It’s the day before Christmas Eve. I had imagined (and told Matt) that I wanted to find a beautiful resort or bay in which to be at least 3 or 4 days before Christmas so we could relax and prepare. I imagine projects with the boys in which we make homemade cards, decorate the tree and the boat, and generally relax. At exactly the time in which I was constructing these lovely family tableaus should have been the time I realized I was setting expectations (I once read that expectations are simply anticipated disappointment). Instead, we find ourselves working on the head … all day.
We’ve spent weeks looking for a place to get a pump out because we need to replace the macerator and it seems that one or more hoses are blocked. I have a list of my own boat projects but Matt says he needs an assistant. I quickly review our marriage vows in my head [in sickness and in health, yes; for richer or for poorer, yes (definitely poorer now); but there was never any vow about this kind of work]. We are taking all possible precautions … laying rags and a work towel over everything, buckets at the ready … everything but wearing hazmat suits (although I briefly consider donning the thermal protective gear). Matt is about to disconnect one of the waste hoses. I quickly stop him and say he might want to put a rag over his face in case … you know. He declines and says that he’s taken his glasses off.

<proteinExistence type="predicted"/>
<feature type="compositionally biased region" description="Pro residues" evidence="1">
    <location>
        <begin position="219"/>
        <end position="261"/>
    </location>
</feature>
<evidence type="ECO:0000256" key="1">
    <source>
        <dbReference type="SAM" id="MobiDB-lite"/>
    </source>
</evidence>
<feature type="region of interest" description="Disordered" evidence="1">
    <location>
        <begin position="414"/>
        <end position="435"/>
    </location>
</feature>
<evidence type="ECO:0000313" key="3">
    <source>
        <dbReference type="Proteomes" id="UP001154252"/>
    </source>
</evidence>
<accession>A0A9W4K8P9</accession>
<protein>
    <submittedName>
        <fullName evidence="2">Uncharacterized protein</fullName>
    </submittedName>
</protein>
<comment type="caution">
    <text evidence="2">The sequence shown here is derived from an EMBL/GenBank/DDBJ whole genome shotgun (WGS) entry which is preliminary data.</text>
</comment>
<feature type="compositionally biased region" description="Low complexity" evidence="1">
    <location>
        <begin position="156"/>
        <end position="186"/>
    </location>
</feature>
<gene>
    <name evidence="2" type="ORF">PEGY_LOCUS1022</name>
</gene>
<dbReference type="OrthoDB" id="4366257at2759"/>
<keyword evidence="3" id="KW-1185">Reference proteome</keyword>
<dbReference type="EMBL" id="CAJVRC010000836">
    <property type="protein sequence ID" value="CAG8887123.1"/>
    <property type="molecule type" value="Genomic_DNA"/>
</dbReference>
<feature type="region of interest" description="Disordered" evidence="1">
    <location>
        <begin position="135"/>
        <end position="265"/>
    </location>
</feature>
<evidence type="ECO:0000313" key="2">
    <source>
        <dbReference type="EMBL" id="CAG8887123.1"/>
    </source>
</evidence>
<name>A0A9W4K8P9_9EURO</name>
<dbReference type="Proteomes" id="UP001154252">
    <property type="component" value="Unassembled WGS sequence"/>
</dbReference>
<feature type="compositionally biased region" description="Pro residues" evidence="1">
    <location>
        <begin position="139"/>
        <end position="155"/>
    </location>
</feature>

Hmmm… isn’t this a situation where you’d rather be wearing them? I think to myself. I know we’ve emptied the tank and run water through it during the pump out but anxiety is still rather high (particularly because of the potential blocked hose). I briefly wonder if everything is going to explode in our faces (and then wonder if I would actually post that as a unique holiday photo). Mercifully, although we are hot and sweaty, the entire project ends up being rather uneventful.
At some point during the day, Matt and I head to the marina to check for supplies (and to walk through the air-conditioned store). On the way back down the dock, we pass a tall distinguished looking man in white linen pants and shirt. He looks very familiar; his gravelly voice confirms his identity. When we are a few feet away, I turn to Matt and say, “Was that …?” “Yes,” Matt replies as we continue walking. It was Morgan Freeman. He has his boat on our dock and is just a few slips over. Apparently he loves Virgin Gorda and has been coming here for the past decade. Since we’re neighbors, I briefly wonder if he’ll invite us over for a drink. Probably not.